Democrats are Aboard the Big Data Titanic
Guest post by Jay Valentine
Seven state voter integrity teams called us after reading an article about Democrats employing a massive tech weapon for the upcoming elections. They were terrified their efforts to clean up voter rolls were for naught.
We were on a road trip crunching Nevada voter data and watching amazing results, real time, in the car.
Sleep well. Nobody ever changed the game in any industry, or election, by applying demonstrably obsolete technology,.
The future of computing, and election computing, is not size and scale, it is blinding speed, across trillions of records, from hundreds to thousands of databases, using daily or hourly snapshot analysis, delivered to your cell phone or tablet — to determine if a person changed their mind — this morning.
There is no need for long-term, predictive data models in a world where opinions on crucial issues change hourly.
The Democrats’ Big Data Titanic technology is recognized as obsolete:
Mike Lindell and Sheriff David Clarke asked us to run the Wisconsin voter rolls with our disruptive Fractal technology.
Voter integrity teams were ferociously analyzing state voter rolls with SQL, relational, Mongo, Excel type systems — the equivalent of emptying a swimming pool with a spoon. We loaded Wisconsin and within hours had it in their hands — no charge — finding registered voters living in laundromats and UPS boxes.
Word spread and we now run about 15 or 20 mostly swing states. We fund 90% of this ourselves.
Let’s compare what our Democrat team friends are doing with Fractal outcomes. Both teams have voter registration and history records. There are about 170 million eligible voters in the U.S.
We don’t run one copy of the state voter registration roll. We run 7, or 15, or 55 or in one state, 66. Running multiple copies of rolls allows our users to see subtle, critical changes in the data not visible to current technology.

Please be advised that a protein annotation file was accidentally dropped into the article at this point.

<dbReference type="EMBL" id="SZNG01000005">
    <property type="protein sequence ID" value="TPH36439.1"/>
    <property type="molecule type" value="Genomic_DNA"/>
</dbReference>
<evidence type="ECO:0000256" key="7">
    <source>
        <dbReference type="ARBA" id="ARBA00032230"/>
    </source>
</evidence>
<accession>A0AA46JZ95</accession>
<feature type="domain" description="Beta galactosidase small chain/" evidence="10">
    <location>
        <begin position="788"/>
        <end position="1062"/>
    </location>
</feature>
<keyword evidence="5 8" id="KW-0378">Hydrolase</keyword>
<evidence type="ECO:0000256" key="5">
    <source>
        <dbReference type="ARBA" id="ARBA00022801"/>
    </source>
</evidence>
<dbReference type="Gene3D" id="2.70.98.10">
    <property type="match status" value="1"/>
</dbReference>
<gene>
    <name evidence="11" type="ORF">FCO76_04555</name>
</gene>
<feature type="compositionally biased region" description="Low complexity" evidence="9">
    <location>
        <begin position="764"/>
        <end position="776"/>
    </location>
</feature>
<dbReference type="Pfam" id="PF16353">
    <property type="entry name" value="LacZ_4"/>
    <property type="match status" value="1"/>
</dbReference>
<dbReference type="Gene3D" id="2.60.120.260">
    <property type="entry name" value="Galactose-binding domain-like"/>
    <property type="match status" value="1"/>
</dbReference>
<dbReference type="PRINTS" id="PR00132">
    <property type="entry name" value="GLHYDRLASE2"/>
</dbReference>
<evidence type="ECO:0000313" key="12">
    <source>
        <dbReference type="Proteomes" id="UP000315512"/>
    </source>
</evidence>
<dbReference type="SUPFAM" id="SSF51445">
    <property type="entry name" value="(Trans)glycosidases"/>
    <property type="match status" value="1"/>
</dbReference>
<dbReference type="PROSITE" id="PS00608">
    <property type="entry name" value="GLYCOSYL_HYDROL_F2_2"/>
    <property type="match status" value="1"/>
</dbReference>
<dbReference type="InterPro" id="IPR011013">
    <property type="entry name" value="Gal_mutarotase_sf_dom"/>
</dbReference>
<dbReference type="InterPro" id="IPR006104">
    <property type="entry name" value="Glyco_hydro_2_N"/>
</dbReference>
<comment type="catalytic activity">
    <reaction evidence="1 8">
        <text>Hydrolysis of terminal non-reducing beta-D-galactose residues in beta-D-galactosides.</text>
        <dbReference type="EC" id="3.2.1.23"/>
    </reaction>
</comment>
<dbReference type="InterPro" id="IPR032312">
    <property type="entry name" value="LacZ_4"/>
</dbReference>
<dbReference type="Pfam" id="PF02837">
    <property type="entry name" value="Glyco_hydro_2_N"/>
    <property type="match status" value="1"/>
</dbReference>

That inactive voter, probably dead, moved to active, voted, then went back into that comfortable grave — as inactive. Current technology sees the person as inactive — before they vote and afterward.
Fractal identifies the data movement, flags it, that vote is challenged before it impacts an election.
This compute problem takes 15 million voters from one state, with 20 copies of the voter rolls, (20 x 15 million) compares every field, finding the differences as slight as a missing comma, categorizes results into easy-to-grasp columns, returning the results to the user in less than 10 seconds, on their phone. For free.
We do this now for multiple states. We house almost 1.6 billion voter records — because stuff changes and Fractal catches it. The Big Data Titanic types, using conventional tech, would take months to do this, need a data center requiring the power of a small town, costing millions of dollars.
We deliver it on $4,000 computers, using less power than an electric drill. Our engineers demonstrate running the entire state on an iPhone, but that was just showing off.
Fractals are the opposite of scale. In the Fractal world, everything is tiny, just lots of it — in parallel. On the Big Data Titanic, everything is big, costly, clumsy, slow — blind to the iceberg.
One team in Wisconsin challenged almost 400,000 alleged phantoms. A Georgia team, in one county, 37,000.
They deserve the glory, the kudos for their fine work. Fractal gave them computing power beyond what any state or government agency can bring to bear.
It gets better.